January 18, 2022

Postpartum Recovery Explained: Weeks 4-8

Continuing along in our “What to expect from your postpartum body” series, we will discuss 4-8 postpartum.

Nursing

Last in our series in what to expect from your postpartum body series we will discuss 4-8 weeks postpartum. Below you will find information on how to continue returning to daily activity and exercise safely, what to look for that may warrant a visit to a pelvic floor PT, and what to expect in a typical postpartum therapy session.

Tips For Your Body During Weeks 4-8 After Having A Baby

“It’s Already Been 4 Weeks? How Has It Only Been 4 Weeks?!”

Yes, you read that statement correctly. Once you reach the 4 week postpartum mark, you might feel like your delivery was both a lifetime ago and like it just happened. There may be days when you feel like you know exactly what you are doing and days when you have no idea what you are doing. You and your family likely are still trying to figure out your new “normal”, and that can oftentimes be daunting. To ease your mind a bit and help you figure out what the new “normal” should look like for your body, here are some of the things you should expect in the 4-8 weeks postpartum phase. 

Typical Nursing Status

At this point, if you are still nursing or pumping, it should be a bit easier. Your supply should be leveling out and you should not have a much nipple discomfort as you may have had in the beginning. If you are still struggling with oversupply, undersupply, frequently clogged milk ducts, or cracked/bleeding nipple, you would likely benefit from a consultation with a lactation consultant. (If you have not met with one already). You will also want to make sure you are staying well hydrated and taking in an adequate amount of calories throughout the day. This is one of our favorite water bottles.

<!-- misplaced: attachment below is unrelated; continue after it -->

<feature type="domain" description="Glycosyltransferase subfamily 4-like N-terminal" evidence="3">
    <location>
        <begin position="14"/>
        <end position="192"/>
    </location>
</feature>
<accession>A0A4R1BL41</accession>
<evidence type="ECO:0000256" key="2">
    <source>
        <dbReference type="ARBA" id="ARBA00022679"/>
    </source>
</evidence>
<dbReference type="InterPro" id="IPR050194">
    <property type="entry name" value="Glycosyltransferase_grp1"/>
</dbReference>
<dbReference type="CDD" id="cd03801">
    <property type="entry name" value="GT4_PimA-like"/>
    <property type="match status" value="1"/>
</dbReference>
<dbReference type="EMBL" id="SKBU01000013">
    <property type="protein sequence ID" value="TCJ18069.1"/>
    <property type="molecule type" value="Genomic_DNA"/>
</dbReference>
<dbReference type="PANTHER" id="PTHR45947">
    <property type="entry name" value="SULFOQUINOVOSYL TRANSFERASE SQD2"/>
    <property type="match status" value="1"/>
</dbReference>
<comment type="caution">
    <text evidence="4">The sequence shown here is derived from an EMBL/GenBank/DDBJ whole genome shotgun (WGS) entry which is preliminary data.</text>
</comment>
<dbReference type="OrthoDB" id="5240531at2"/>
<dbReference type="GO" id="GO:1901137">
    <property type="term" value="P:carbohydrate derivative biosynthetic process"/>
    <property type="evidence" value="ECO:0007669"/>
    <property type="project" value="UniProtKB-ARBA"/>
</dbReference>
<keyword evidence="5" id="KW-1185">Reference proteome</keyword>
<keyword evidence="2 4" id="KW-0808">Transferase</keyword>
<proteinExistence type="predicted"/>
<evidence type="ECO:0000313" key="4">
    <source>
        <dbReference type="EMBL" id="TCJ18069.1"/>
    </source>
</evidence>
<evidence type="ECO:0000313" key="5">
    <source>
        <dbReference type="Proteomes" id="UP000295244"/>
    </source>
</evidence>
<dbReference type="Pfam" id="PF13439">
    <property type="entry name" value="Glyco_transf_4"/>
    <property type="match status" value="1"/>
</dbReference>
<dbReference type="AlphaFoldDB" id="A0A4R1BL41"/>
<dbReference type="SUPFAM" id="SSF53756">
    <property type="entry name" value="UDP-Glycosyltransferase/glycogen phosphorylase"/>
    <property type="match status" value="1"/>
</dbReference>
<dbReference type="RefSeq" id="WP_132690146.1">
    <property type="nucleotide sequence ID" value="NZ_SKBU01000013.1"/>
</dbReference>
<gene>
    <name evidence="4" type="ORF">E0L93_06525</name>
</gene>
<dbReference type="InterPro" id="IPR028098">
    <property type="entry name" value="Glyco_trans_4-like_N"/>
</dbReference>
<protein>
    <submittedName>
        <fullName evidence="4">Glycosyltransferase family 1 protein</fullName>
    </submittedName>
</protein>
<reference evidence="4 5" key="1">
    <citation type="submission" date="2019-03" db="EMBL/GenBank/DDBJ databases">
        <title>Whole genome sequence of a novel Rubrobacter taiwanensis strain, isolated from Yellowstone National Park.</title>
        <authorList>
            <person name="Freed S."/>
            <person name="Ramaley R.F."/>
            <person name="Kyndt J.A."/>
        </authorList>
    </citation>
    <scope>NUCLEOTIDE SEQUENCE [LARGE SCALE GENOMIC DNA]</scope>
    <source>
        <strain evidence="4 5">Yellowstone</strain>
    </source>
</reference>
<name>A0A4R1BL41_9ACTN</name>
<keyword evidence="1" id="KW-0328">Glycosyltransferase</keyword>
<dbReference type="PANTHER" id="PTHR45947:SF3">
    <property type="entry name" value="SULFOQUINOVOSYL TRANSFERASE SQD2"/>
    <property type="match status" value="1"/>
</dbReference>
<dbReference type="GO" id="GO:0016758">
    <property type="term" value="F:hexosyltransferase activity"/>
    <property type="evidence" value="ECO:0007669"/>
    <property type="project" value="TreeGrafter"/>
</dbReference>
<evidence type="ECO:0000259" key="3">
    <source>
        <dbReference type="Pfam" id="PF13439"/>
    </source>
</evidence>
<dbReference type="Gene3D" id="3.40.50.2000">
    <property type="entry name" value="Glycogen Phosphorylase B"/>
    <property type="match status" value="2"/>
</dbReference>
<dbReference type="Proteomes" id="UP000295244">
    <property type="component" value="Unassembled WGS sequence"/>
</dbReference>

Fueling Your Nursing Body

On average, most nursing and pumping moms will require anywhere from 300-500 extra calories per day. For some mommas this can be a snack or two, and for others it can be another small meal. These added calories will be especially important for mommas who are exercising, as they will have a higher energy expenditure. It also will be important to choose nutritionally dense foods that will give you the most bang for your buck. This can include veggies, avocados, nuts and nut butters, fruits, yogurt, plant based smoothies, lean proteins, and complex carbohydrates like brown rice, whole grain pastas and breads, or sweet potatoes. This is a great option for a calorie-rich breastfeeding bars. For more information on proper hydration and caloric intake, read more about calories and fluids here.

Did You Say Something About Exercise?

Yes, I said exercise. For some of you that might be the last thing on your mind. But for others, all they can think about is getting back to their prior level of activity.  If you are in the latter group, congratulations! You can gradually start to return to exercise, the key word being GRADUALLY.

At this point, it is safe to return to low intensity activities such as walking and some gentle core/pelvic floor strengthening exercises. These activities will bring good blood flow to the pelvic region and start working those pelvic floor and abdominal muscles again without adding unwanted strain. 

Activities like the elliptical, yoga/Pilates, and swimming should not be started until around 8 weeks postpartum. High level activities like running, HIIT classes, rowing, Orange Theory, Powerlifting and Crossfit are still off limits and will remain off limits until at least 12 weeks postpartum. 

These activities are typically not appropriate until 3 months postpartum (at the least), and in many cases up to 6 months postpartum. This is because these higher level activities put a greater demand on the muscles of our pelvic floor and abdomen, require a high level of trunk and lower extremity coordination, and require the ability to have good load transfer from one limb to another. At this point, not enough healing has occurred for these tissues to handle that type of load properly. So, you will have to wait a couple more months for those activities. The good news is that many of the lower intensity activities can help prepare your muscles for the high level activities. For more info on some of the most recent research on return to running guidelines for postpartum women, click here.